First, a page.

The controls are as follows:

SELECT: Start/Stop automatic scan.

LEFT: Manual mode. Trigger exposure and advance one unit clockwise.

RIGHT: Step one unit clockwise without triggering camera.

DOWN: Step one unit counter clockwise without triggering camera.

UP: Cycle through options for number of exposures per revolution.

Don't ask me why I laid it out like this. It made sense at the time. The sketch is pretty simple so it should be easy for you to customize if you need to.

If you get a compiler error from the DFR_Key library try installing version 1.1. It has the DFR_Key library in the download package.

Step 6: Making Your Scan

Lighting is critical for photogrammetry. I use 3-4 JANSJÖ desk lamps from Ikea to light the subject. These lamps are very easy to position, and put out a lot of light. They have small heads which makes it easy to light small subjects. They are LEDs so they put out very little heat. You can improvise diffusers with regular paper and tape and not worry about setting the secret laboratory on fire. Plus they are $10 each! I also sometimes use a cheap LED ring light on the camera lens which provides nice diffuse light, but since it is attached to the filter ring of the lens it tends to get in the way with macro shots where the subject is almost touching the lens.

I use a $25 macro rail from Amazon to aid in positioning the camera. It is about a rigid as an overcooked raman (surely that is the proper singular form) Provided the macro rail doesn't actually collapse under the weight of your terribly expensive and impressive camera (and don't blame me if it does) and assuming your aren't holding your photo session in the middle of a hurricane the noodle like flexibility doesn't really matter much because you aren't actually touching the camera when you make the exposure.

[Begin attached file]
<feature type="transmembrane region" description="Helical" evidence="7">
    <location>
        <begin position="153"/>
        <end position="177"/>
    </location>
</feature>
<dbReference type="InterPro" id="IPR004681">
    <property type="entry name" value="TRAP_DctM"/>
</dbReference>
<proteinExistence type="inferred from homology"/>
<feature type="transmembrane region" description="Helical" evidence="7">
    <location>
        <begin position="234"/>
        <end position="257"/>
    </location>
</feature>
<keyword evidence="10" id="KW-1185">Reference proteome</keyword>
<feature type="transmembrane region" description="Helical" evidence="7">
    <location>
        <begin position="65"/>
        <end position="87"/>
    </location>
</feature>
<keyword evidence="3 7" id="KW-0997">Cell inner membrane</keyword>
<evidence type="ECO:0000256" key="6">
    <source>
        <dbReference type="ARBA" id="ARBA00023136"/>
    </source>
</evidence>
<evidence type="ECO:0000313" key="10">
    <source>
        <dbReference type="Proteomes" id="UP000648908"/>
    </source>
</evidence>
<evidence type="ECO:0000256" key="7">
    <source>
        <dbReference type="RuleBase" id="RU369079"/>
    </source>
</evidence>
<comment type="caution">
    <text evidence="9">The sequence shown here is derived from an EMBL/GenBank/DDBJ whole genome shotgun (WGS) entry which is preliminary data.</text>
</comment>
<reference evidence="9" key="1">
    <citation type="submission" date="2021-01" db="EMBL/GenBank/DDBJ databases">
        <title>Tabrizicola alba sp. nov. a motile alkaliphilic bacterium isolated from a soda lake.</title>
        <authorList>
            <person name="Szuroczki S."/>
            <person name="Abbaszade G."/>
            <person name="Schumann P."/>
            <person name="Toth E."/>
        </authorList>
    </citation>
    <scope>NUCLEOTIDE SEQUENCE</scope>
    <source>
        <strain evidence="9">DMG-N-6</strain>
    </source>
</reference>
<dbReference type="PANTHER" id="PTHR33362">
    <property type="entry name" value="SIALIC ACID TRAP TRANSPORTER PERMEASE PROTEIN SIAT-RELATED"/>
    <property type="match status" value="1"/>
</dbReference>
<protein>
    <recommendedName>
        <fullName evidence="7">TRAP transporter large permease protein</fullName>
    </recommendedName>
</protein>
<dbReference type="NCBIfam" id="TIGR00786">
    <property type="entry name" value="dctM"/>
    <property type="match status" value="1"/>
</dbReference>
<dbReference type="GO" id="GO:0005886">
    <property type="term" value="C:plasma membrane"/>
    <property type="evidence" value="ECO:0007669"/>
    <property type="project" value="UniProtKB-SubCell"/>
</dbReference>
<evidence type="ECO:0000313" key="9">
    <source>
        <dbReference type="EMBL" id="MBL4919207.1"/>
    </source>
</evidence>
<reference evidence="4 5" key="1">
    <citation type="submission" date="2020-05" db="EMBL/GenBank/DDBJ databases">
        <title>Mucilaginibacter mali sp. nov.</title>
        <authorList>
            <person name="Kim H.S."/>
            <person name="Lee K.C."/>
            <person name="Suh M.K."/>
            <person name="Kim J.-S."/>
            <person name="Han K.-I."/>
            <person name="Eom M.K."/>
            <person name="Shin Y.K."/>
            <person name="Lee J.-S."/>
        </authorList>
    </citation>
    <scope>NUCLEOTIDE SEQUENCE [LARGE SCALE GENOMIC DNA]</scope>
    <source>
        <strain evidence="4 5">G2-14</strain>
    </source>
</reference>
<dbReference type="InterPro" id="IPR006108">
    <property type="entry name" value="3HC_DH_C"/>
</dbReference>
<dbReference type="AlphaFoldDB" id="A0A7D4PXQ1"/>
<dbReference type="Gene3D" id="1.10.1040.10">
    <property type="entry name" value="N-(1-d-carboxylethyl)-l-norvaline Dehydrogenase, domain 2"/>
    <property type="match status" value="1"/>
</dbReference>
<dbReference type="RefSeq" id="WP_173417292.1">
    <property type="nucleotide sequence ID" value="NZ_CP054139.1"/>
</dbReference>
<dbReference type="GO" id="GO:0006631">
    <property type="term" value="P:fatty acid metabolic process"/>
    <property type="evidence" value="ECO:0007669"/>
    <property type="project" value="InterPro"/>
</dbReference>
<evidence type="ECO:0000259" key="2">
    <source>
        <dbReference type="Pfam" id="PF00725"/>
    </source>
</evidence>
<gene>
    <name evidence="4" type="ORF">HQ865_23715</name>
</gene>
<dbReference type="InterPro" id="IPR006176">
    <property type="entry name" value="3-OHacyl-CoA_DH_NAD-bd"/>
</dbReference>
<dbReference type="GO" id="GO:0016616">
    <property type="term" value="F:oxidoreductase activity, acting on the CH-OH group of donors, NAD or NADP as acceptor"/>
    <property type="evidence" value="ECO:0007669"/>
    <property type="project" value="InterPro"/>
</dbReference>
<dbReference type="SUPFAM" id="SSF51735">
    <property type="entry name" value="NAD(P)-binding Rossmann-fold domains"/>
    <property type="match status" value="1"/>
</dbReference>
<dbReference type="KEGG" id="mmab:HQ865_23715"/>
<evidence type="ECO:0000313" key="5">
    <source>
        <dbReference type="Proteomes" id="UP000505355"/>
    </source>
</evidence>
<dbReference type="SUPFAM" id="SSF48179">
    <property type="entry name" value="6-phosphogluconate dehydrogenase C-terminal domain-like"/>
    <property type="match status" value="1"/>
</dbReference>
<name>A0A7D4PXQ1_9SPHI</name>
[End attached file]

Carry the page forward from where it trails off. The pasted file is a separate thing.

Frame your subject so it fills the picture as much as possible. Make sure as much of the image is in focus as possible. After you finish a revolution reposition the camera vertically. Shoot as many revolutions as you think you need to capture the object.

Step 7: Process Your Scan

You currently have many choices for Photogrammetry software, but there are a few options which clearly lead the pack:

Agisoft Photoscan is the best commercial package which is remotely affordable. The $180 standard version is adequate for this type of scanning. Be warned that photogrammetry is very computationally intensive so it (and you) will be happiest running on the most powerful machine you can muster. If you are running your grandma's 486 and are pissed that Microsoft no longer supports XP this will end poorly for you.